Saturday, November 8, 2014

Open source India Conference: MySQL High Availability with Replication New Features

The session was presented at open source India 2014 ( by Shivji (me) and Manish Kumar. It talks of the new features in MySQL-5.7 Replication. It covered work on
  1. Performance enhancements in MySQL Replication 
  2. Usability improvements 
  3. More flexibility to provide more options to our users so 
  4. They can chose what is best for their application. 
  5. Semi-synchronous and MySQL Group Replication 
At then end, there are a lot of links to the blogs written on these features by the MySQL Replication engineers.

Thursday, October 16, 2014

MySQL 5.7.5- More variables in replication performance_schema tables

At MySQL, replication usability is of utmost importance to us. Replication information has long been part of SHOW commands, SHOW SLAVE STATUS occupying a major chunk of it. The other sources of replication information being:
As the replication module grows further, there is a lot more monitoring information, so much that the present interfaces seem too rigid to accommodate all the information we would like to present. So we need to organize them in a more structured manner. In MySQL-5.7.2, we introduced replication performance_schema (P_S) tables providing an SQL interface to monitor replication configuration and status partitioned into different tables, each table grouping logically related information. You can read more about the contents of these tables from official MySQL documentation.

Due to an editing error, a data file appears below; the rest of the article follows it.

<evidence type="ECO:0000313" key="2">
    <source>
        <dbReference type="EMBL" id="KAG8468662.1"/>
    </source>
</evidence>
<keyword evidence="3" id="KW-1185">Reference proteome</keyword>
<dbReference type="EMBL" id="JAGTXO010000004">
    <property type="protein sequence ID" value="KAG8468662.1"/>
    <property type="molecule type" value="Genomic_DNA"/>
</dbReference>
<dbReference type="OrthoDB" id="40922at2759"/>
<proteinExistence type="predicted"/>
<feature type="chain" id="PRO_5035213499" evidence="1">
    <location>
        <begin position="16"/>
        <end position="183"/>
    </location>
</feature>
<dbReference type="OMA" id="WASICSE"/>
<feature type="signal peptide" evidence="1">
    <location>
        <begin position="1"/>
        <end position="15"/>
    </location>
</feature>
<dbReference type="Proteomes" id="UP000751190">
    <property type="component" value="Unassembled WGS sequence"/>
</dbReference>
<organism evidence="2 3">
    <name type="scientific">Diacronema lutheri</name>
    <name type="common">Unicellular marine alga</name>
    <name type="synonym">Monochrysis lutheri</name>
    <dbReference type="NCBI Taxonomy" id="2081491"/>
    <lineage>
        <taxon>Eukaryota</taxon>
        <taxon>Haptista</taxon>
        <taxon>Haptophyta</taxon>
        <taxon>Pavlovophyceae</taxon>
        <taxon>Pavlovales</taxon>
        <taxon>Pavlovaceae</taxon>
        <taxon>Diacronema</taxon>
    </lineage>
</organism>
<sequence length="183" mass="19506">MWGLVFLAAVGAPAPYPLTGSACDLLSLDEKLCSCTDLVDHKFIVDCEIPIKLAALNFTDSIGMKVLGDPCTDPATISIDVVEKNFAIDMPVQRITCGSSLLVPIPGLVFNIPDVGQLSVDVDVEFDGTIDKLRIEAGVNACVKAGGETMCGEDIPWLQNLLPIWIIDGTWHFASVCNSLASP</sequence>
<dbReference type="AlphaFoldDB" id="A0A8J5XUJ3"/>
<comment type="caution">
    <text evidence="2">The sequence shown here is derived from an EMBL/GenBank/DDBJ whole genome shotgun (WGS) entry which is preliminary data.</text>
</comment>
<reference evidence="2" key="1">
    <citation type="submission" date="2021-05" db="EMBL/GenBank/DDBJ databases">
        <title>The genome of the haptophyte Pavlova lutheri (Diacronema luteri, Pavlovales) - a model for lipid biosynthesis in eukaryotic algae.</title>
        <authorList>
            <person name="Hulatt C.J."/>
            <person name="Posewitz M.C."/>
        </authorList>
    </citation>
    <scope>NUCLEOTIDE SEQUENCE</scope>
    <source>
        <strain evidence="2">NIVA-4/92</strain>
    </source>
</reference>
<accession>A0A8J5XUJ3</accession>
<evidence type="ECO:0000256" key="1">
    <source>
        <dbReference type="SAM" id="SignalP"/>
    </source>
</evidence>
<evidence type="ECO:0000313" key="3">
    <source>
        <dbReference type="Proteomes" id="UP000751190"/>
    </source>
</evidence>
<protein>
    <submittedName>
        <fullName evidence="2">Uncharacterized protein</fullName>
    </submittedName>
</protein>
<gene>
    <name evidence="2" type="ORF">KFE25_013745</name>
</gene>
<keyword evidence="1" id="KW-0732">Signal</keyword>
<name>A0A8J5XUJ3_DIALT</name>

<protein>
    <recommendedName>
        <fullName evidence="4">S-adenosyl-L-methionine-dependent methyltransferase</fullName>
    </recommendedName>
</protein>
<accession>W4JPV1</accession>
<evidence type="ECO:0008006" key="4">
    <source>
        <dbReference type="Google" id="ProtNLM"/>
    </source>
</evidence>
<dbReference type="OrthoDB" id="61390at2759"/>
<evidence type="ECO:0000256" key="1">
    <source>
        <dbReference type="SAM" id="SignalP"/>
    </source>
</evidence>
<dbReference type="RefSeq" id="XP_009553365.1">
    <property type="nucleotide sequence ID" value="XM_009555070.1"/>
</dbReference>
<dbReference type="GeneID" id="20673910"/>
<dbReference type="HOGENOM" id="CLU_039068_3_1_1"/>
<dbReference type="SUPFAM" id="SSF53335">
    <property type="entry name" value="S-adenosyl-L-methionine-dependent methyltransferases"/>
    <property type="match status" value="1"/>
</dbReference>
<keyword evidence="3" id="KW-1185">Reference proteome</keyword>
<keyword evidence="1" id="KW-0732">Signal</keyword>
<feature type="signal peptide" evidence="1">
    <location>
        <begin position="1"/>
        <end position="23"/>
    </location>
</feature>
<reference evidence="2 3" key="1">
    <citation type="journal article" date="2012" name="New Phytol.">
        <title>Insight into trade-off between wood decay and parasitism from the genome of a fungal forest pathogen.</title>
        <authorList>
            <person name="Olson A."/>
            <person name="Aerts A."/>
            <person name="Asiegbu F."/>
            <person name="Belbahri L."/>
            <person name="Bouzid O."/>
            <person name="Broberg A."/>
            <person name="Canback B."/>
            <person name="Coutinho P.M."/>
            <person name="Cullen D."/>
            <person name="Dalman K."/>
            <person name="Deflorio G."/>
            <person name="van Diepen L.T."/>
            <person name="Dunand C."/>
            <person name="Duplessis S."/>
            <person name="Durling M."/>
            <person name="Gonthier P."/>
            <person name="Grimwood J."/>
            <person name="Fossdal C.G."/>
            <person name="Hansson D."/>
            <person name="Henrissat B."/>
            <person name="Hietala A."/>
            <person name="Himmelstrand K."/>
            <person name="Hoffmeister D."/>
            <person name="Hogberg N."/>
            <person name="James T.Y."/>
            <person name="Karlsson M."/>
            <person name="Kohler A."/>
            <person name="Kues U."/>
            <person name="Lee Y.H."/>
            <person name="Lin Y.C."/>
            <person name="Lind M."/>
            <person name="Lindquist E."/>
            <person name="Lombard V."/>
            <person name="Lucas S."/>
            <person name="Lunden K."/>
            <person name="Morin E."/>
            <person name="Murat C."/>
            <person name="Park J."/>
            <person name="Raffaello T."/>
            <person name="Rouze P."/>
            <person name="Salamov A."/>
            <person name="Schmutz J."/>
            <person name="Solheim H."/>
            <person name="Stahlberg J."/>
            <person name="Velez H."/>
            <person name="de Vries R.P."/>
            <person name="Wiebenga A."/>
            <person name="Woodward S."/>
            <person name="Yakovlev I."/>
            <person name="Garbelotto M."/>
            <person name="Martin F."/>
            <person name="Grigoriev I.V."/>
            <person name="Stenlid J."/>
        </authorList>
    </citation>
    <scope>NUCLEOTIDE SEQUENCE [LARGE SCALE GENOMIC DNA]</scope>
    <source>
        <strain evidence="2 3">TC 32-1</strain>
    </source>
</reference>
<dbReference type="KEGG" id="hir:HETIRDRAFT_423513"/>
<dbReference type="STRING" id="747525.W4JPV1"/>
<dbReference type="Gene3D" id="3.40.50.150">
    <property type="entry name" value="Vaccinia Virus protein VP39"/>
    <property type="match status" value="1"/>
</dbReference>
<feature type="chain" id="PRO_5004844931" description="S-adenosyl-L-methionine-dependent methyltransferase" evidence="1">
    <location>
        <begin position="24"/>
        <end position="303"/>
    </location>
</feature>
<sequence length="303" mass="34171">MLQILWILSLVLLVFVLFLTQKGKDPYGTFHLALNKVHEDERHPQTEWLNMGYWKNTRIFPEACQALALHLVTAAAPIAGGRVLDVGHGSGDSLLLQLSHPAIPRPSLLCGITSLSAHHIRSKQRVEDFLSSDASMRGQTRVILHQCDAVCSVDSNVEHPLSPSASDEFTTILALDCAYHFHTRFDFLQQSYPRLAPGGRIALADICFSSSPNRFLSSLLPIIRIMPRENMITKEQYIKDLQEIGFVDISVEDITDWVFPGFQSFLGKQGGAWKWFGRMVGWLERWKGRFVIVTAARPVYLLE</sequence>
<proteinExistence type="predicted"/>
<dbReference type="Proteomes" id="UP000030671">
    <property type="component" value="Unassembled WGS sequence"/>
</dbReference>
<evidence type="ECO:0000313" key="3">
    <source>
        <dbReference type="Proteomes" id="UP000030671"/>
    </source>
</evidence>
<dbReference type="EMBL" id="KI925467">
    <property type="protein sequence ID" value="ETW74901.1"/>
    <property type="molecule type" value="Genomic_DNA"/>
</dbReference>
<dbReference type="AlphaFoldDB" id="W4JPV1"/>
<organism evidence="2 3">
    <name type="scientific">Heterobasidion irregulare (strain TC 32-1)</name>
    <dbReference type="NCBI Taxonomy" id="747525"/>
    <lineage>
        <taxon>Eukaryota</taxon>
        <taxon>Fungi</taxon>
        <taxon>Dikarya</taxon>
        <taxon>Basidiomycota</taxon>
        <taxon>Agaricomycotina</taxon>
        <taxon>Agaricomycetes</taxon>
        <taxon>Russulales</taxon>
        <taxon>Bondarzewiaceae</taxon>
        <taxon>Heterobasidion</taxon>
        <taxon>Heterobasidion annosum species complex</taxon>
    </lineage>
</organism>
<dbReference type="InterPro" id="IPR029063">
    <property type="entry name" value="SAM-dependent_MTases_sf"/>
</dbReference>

In MySQL-5.7.5 we added some more status variables to these performance_schema tables to enable monitoring the latest replication features viz. multi-source replication in labs. Multi-source allows a MySQL slave to replicate from multiple sources (masters) directly. Talking of multi-source, one needs the replication information per source. So we added global variables that would be useful to extend to per-source scope to the replication performance\_schema tables to help monitor multi-source replication. Note that these variables still work for the single sourced replication and can still be accessed as:
Show status like 'Slave_running';
Show status like 'Slave_retried_transactions';
Show status like 'Slave_last_heartbeat';
Show status like 'Slave_received_heartbeats';
show status like 'Slave_heartbeat_period';
Note though that the status variables are now mostly useful in single-source mode ONLY. If more sources are added, the status variables still just apply to the first source. For other replication sources (masters), the only way to access these variables is to use the replication performance_schema tables as named in the table below. Here is how the names of server variables map to the names in the replication performance_schema tables:
 SLAVE_HEARTBEAT_PERIOD replication_connection_configuration HEARTBEAT_INTERVAL
The variable 'slave_running' reports whether the slave is running or not. This can be found by inspecting the two replication components (receiver and applier) separately to see if the receiver module is running or not by executing
SELECT SERVICE_STATE FROM performance_schema.replication_connection_status;
And execute module is running or not by executing
SERVICE_STATE FROM performance_schema.replication_execute_status;
Please try out multi-source replication and our new monitoring interface in the form of replication performance_schema tables. As always, your feedback is very valuable to us.

Tuesday, April 8, 2014

MySQL Developers Conference: MySQL Replication and Scalability